Wednesday, 23 November 2016

I Had No Need Of That Hypothesis

There's a common argument that science must exclude God and the supernatural from its enquiries. This argument fundamentally misunderstands what science is, what it does, and what its remit is.

I've been plugging away at an offering on the inanity that the Earth is expanding, but my eyes keep glazing over, so I thought I'd set it aside for a short while and delve into the more light-hearted arena of scientific epistemology and address this and some related arguments having to do with the burden of proof and absence of evidence. These arguments are somewhat ubiquitous crutches of the religious apologist, and I intend to shred them, but let's first some housekeeping.

The place for us to begin is to talk about what it is to be a sceptic. Scepticism is often presented by the apologist as the position that everything should be doubted. This is a massive simplification of what scepticism really is. Scepticism is a process by which we assess truth-claims. It involves only ascertaining whether the available evidence is sufficient to warrant tentative acceptance of any given assertion, and whether there's anything standing in opposition to it. It's a heuristic tool, formulated to improve our understanding of the world and our confidence in the results of our enquiries. Properly applied, scepticism places limits on what can be deemed knowledge, and teaches us to take great care in our thinking. This self-same heuristic, when applied to phenomena, goes by another name: Science.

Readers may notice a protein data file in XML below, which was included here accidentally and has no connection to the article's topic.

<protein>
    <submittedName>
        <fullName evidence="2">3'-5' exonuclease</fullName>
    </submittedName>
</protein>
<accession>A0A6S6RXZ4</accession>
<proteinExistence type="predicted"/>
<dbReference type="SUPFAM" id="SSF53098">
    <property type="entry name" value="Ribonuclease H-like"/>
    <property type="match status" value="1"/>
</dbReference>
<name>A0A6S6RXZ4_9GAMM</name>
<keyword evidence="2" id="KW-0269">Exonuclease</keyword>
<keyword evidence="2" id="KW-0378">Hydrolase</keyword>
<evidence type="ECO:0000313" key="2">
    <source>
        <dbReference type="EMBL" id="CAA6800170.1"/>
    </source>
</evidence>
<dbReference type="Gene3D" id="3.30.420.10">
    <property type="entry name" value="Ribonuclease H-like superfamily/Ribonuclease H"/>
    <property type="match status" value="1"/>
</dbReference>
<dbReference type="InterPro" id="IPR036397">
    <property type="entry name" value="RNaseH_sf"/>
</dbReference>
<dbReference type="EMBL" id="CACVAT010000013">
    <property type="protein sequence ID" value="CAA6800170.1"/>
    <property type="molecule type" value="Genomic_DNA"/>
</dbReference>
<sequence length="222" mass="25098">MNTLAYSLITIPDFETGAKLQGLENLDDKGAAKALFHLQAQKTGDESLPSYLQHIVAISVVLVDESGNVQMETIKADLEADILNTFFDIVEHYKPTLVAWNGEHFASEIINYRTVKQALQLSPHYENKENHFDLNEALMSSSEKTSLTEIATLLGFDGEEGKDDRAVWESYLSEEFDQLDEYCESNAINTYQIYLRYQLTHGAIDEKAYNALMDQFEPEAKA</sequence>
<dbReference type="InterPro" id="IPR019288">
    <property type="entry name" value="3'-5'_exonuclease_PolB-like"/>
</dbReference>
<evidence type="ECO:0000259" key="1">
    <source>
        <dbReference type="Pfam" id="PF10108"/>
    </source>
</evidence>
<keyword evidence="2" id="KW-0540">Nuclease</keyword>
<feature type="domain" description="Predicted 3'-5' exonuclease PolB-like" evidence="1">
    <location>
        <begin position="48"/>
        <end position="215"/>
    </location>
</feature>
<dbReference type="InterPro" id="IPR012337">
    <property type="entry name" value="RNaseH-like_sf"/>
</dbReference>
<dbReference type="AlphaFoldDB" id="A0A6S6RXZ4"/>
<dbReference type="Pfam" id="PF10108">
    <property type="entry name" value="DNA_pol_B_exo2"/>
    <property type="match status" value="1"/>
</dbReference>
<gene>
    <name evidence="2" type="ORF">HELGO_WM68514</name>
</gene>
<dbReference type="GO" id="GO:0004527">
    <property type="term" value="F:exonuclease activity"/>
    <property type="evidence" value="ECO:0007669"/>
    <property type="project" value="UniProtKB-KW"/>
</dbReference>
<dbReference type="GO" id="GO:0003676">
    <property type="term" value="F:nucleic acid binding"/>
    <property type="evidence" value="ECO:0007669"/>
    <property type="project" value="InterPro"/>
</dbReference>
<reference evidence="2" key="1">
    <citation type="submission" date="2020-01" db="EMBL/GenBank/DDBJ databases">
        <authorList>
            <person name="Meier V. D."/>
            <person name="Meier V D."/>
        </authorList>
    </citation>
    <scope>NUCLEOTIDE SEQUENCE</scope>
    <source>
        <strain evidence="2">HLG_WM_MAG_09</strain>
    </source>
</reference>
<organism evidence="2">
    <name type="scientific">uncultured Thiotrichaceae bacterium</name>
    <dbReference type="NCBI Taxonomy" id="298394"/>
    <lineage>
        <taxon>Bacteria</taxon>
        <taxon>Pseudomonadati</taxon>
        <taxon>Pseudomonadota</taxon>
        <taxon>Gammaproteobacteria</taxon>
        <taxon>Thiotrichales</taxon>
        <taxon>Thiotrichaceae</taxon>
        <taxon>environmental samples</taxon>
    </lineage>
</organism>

Science is a branch of philosophy. Many treat philosophy and science as having different remits, and even go so far as to say that philosophy deals with the questions that science can't answer. In some respects, I've already addressed these claims in earlier posts, particularly in Who, What, When, Where, How, Why? and Deduction, Induction, Abduction and Fallacy, which dealt with what philosophy really is and how logic is employed in the sciences respectively, but here I want to be a little more explicit, particularly to address some popular misconceptions.